As you get to know your group better, you will direct specific pieces of the multiple approaches to specific students. The watcher follows right behind you. The thinker gets the explanation first to think about it. And so on.

For individuals, I generally don't think of tasks as good for one specific teaching style. I think of styles as different ways to teaching the tasks. A on the ground 360 (flat spin) is a good example. What a great way to teach weight transfer via guided discovery. Some people all you have to do is show them and they'll do it with no explanation. A flat spin is great for experiencing different feelings from the feet. But some people can only do it after you explain it step by step.

But there are a few exceptions. When teaching a beginner, the "come here" task is a great guided discovery task. For an advanced skier, when dealing with cruddy snow and wobbly ski tips, the "don't do that" guided discovery task can be quite funny and effective.
post #7 of 12
Thread Starter 
Good responses guys! Like you, in a group environment getting through to everyone requires my figuring out how best to initiate the learning segment for each student. Yes everyone has a unique learning bias and customizing your presentations helps them process the information you are presenting. Add your individual teaching biases to the mix and things get interesting very quickly.

However, as a lesson evolves do you remain in that one mode for the rest of the lesson? I would suggest that rarely happens. The reason for this is that at some point the lesson comes down to performing a new maneuver (experiential learning), or at least a different way of doing the same maneuver (skills blend changes). If you started in a verbal mode you cannot remain there, the ending point is performance (movement) based. If you are visual, no amount of watching replaces the actions done by the students (which is still movement based).

Bridging that gap between the starting style and the finishing style is what I am talking about. This "evolution" requires us to lead the student towards an outcome. If they leave with a clear understanding but are unable to perform the movements you suggested, then how effective has that lesson really been? Bottom line thinking for sure but helping our students improve that bottom line is the sole purpose of our services.
post #8 of 12
Quote:
Originally Posted by justanotherskipro
This "evolution" requires us to lead the student towards an outcome. If they leave with a clear understanding but are unable to perform the movements you suggested, then how effective has that lesson really been? Bottom line thinking for sure but helping our students improve that bottom line is the sole purpose of our services.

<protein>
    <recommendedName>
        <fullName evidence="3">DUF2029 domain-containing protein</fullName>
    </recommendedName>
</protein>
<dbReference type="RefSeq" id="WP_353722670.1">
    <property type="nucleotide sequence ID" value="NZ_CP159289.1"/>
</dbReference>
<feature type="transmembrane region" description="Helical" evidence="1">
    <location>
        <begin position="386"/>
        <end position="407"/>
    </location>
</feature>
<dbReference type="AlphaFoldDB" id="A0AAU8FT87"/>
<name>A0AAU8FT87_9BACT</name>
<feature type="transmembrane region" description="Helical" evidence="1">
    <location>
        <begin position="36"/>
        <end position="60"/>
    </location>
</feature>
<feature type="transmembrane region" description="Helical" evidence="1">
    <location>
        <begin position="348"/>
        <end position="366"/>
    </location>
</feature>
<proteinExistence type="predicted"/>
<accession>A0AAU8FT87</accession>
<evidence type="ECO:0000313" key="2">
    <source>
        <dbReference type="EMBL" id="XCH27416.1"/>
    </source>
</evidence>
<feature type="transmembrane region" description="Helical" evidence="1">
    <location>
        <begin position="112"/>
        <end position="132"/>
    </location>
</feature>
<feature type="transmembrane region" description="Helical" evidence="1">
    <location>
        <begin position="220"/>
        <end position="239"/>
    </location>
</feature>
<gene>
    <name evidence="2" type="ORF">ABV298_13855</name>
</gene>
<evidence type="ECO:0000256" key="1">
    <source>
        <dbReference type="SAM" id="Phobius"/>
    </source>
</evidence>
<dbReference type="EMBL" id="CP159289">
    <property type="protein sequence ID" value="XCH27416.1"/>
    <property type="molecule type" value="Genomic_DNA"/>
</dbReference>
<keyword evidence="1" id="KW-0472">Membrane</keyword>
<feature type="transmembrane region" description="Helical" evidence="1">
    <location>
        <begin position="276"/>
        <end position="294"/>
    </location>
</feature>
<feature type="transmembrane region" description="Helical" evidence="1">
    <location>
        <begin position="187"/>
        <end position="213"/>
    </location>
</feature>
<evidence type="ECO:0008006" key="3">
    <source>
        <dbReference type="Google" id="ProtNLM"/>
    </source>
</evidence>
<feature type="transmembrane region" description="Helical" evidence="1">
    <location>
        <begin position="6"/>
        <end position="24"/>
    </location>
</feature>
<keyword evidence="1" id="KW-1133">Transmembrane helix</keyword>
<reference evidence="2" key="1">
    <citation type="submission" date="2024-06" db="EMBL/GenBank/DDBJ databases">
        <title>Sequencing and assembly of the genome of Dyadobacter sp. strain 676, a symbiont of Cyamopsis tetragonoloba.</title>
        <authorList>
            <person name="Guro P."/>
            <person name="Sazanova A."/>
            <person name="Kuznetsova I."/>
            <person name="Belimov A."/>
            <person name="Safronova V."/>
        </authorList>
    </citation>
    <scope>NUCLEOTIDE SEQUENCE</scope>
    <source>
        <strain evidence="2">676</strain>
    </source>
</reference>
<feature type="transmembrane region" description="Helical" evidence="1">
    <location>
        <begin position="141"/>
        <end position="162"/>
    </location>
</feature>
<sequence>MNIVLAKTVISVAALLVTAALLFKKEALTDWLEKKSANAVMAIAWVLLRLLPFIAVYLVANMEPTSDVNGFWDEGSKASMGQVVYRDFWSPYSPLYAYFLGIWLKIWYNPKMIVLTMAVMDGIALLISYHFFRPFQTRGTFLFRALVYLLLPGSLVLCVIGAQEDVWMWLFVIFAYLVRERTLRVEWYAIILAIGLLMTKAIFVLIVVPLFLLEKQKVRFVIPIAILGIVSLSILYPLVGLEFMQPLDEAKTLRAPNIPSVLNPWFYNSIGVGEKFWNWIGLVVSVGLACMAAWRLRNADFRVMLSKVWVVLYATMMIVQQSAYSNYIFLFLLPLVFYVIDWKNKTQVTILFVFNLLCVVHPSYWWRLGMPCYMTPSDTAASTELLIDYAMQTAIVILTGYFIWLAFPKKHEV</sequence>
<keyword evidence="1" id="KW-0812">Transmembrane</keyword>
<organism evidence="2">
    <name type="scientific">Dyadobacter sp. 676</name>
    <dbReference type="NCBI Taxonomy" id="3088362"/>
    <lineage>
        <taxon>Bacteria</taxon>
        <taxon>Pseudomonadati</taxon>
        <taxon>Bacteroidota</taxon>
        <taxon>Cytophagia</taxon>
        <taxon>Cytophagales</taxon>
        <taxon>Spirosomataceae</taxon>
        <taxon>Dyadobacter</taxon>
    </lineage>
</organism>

JASP - I've been there many times.... understood but not able to do.... many times it took the multiple understandings fo various angles from various instructors for me to put enough pieces together to be able to START to do the movement.....
Setting what YOU think the outcome SHOULD be can be frustrating for student/instructor if it is NOT achieved..... goalposts need to be able to be "soft" and shift as desired/needed....

BTW - I have also managed to get a staatliche(aussie examiner) to state that I had just managed to totally foil the anticipated outcome of every one of the exercises he KNEW to teach a certain movement.... He needed to totally re think the whole thing - I simply did the "wrong" thing for every exercise he could envisage as useful
post #9 of 12
Thread Starter 
Disski,
Who said anything about setting an artificial goal for the student. Goal setting is an interactive activity. We (student and teacher) collectively define goals on many levels not just a final goal. Additionally, when we work together towards ownership of a movement/maneuver it is not a linear learning activity. So even if it takes several days/weeks of work, the final outcome is still the same.
The ability to perform a movement "on demand" takes a lot more than grasping the theory. Until you can perform the maneuver, you do not completely understand it.
post #10 of 12
Quote:
Originally Posted by disski
goalposts need to be able to be "soft" and shift as desired/needed....
I like that. So true.

As instructors we know where we're trying to take a student, but sometimes we need to take some back roads to get there.
post #11 of 12
Quote:
Originally Posted by justanotherskipro
Disski,
The ability to perform a movement "on demand" takes a lot more than grasping the theory. Until you can perform the maneuver, you do not completely understand it.
i would say i do not own it until I can perform/modify/ and KNOW when to use it....

owning is not the same as no effective learning until I do it
post #12 of 12
Thread Starter 
Disski,
That is what on demand means. Of course as you modify that maneuver you will continue to discover all of the permutations and which would be appropriate for the turn you are doing. Then as you perform the next turn it all changes again and you need to adapt to that change. Racers have understood this for a very long time. Learn outside the course, use it appropriately in the course. Learned responses with very little thought about how but a lot of focus on where and when.